All up it was a pretty massive delay, and as competitors who’d been there since 2pm, we didn’t get our run until about 930pm. By the time it was all over I wasn’t in bed until past midnight, and that’s not the way you want to be starting a 4 day tarmac rally.

But you know what? None of that mattered in the end. The atmosphere was electric, and the potential this Targa Expo has is just unbelievable. I can honestly see this turning into something big, something that Adelaide becomes famous for. 1000 cars on display, drift demo’s, an expanded Clubsprint filled with supercars and the craziest modified race cars you’ve seen. Rally SA ran a gravel night stage here ten years ago around the main arena, so just think how awesome it would be if you could incorporate something like that into the Targa Expo too. Why not? It’s all possible.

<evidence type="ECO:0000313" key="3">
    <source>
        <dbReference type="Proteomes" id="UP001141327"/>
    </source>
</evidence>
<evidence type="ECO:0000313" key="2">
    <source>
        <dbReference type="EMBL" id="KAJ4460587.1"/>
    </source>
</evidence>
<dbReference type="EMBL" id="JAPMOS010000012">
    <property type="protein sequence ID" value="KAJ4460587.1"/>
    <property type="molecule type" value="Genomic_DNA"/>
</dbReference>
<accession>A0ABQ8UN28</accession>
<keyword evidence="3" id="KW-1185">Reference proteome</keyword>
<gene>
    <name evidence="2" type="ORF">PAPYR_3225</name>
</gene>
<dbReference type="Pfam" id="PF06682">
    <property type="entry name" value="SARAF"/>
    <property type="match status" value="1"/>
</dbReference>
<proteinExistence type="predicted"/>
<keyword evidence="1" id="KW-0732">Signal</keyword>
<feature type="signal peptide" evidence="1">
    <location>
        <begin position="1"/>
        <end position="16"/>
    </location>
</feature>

There were definitely some teething issues and the way Octagon handled them was pretty poor in a lot of cases, but I can guarantee you that Octagon won’t make the same mistake twice. Now they know that the demand is there, next year will come back bigger and better and I urge everyone to be there to see it.

By Andrew Coles

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4 Comments

  1. Jeremy Browne September 17, 2012 Reply

    Another great article Andrew!

  2. Tom Gilbert September 18, 2012 Reply

    Once again Andrew, great pics and well covered. Another enjoyable blog ( if that's what you crazy kids call them these days!)

  3. Tim Possingham September 18, 2012 Reply

    Great Pics and article.